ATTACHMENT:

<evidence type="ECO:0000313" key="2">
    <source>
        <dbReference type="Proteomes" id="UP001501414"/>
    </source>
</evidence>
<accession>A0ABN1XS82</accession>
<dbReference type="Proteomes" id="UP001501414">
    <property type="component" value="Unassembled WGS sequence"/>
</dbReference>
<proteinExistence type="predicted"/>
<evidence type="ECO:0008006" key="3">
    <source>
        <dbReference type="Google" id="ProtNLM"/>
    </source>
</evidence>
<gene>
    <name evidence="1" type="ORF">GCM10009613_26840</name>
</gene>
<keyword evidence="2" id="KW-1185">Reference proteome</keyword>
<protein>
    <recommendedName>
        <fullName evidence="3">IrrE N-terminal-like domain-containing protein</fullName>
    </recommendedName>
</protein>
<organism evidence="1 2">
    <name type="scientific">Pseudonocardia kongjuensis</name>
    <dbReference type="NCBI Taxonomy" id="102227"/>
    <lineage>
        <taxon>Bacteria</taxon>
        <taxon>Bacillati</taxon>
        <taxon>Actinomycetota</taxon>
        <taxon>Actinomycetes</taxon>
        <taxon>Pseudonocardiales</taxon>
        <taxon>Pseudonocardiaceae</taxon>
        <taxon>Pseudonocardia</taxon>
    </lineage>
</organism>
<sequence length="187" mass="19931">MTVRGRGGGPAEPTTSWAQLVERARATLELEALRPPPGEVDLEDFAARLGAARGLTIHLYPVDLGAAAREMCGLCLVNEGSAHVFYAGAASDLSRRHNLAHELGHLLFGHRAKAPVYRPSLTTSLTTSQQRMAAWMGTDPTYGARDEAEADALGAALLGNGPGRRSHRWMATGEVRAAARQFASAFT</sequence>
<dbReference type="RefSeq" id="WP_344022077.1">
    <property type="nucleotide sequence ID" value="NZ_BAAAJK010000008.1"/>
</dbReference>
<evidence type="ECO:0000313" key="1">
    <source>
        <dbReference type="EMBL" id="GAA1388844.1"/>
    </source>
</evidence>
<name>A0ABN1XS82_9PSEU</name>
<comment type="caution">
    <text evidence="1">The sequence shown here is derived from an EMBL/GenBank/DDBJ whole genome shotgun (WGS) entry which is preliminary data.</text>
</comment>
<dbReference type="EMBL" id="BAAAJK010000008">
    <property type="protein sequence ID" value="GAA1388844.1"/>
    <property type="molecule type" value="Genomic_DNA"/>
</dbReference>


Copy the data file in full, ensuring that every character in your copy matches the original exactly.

<evidence type="ECO:0000313" key="2">
    <source>
        <dbReference type="Proteomes" id="UP001501414"/>
    </source>
</evidence>
<accession>A0ABN1XS82</accession>
<dbReference type="Proteomes" id="UP001501414">
    <property type="component" value="Unassembled WGS sequence"/>
</dbReference>
<proteinExistence type="predicted"/>
<evidence type="ECO:0008006" key="3">
    <source>
        <dbReference type="Google" id="ProtNLM"/>
    </source>
</evidence>
<gene>
    <name evidence="1" type="ORF">GCM10009613_26840</name>
</gene>
<keyword evidence="2" id="KW-1185">Reference proteome</keyword>
<protein>
    <recommendedName>
        <fullName evidence="3">IrrE N-terminal-like domain-containing protein</fullName>
    </recommendedName>
</protein>
<organism evidence="1 2">
    <name type="scientific">Pseudonocardia kongjuensis</name>
    <dbReference type="NCBI Taxonomy" id="102227"/>
    <lineage>
        <taxon>Bacteria</taxon>
        <taxon>Bacillati</taxon>
        <taxon>Actinomycetota</taxon>
        <taxon>Actinomycetes</taxon>
        <taxon>Pseudonocardiales</taxon>
        <taxon>Pseudonocardiaceae</taxon>
        <taxon>Pseudonocardia</taxon>
    </lineage>
</organism>
<sequence length="187" mass="19931">MTVRGRGGGPAEPTTSWAQLVERARATLELEALRPPPGEVDLEDFAARLGAARGLTIHLYPVDLGAAAREMCGLCLVNEGSAHVFYAGAASDLSRRHNLAHELGHLLFGHRAKAPVYRPSLTTSLTTSQQRMAAWMGTDPTYGARDEAEADALGAALLGNGPGRRSHRWMATGEVRAAARQFASAFT</sequence>
<dbReference type="RefSeq" id="WP_344022077.1">
    <property type="nucleotide sequence ID" value="NZ_BAAAJK010000008.1"/>
</dbReference>
<evidence type="ECO:0000313" key="1">
    <source>
        <dbReference type="EMBL" id="GAA1388844.1"/>
    </source>
</evidence>
<name>A0ABN1XS82_9PSEU</name>
<comment type="caution">
    <text evidence="1">The sequence shown here is derived from an EMBL/GenBank/DDBJ whole genome shotgun (WGS) entry which is preliminary data.</text>
</comment>
<dbReference type="EMBL" id="BAAAJK010000008">
    <property type="protein sequence ID" value="GAA1388844.1"/>
    <property type="molecule type" value="Genomic_DNA"/>
</dbReference>